Bicuspid aortic valve (BAV) disease is the most common form of congenital (inherited) heart disease, affecting between 0.5 and 2 percent of the population. Normal aortic valves have three “leaflets” or flaps that open symmetrically. A bicuspid valve has only two, or two are fused, causing the valve to open abnormally. Over time the valve can become obstructed (called “stenosis”), or leak (called “regurgitation”).
The condition can also increase the patient’s risk of an enlarged aorta, leading to aneurysms, dissection or rupture.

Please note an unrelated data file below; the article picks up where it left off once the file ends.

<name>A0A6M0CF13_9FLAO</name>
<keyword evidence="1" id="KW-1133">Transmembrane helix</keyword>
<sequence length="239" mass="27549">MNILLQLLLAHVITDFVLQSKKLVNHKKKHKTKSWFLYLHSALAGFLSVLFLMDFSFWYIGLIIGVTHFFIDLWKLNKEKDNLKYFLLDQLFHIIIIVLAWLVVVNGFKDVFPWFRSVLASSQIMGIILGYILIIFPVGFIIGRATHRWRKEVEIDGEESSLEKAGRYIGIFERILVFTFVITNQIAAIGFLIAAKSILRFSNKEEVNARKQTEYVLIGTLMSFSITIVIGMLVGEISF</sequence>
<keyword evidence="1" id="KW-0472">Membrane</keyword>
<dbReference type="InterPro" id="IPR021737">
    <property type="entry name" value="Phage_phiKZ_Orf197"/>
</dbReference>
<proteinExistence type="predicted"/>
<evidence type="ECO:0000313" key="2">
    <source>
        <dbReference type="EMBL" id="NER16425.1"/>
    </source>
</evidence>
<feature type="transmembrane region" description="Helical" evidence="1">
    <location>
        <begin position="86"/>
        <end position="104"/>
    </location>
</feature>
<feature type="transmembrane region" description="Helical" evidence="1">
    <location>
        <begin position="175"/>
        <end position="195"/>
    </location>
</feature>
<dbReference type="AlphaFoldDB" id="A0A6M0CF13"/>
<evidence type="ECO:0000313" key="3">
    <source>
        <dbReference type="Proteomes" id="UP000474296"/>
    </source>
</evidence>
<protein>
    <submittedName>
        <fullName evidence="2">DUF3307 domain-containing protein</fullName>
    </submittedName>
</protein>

Screening is recommended for all first-degree relatives (such as parents and siblings) of a person diagnosed with BAV. Early diagnosis can lead to the proper surveillance, management, and improved long-term outcomes.
Experts in Lurie Children's Bicuspid Aortic Valve Program care for patients with BAV.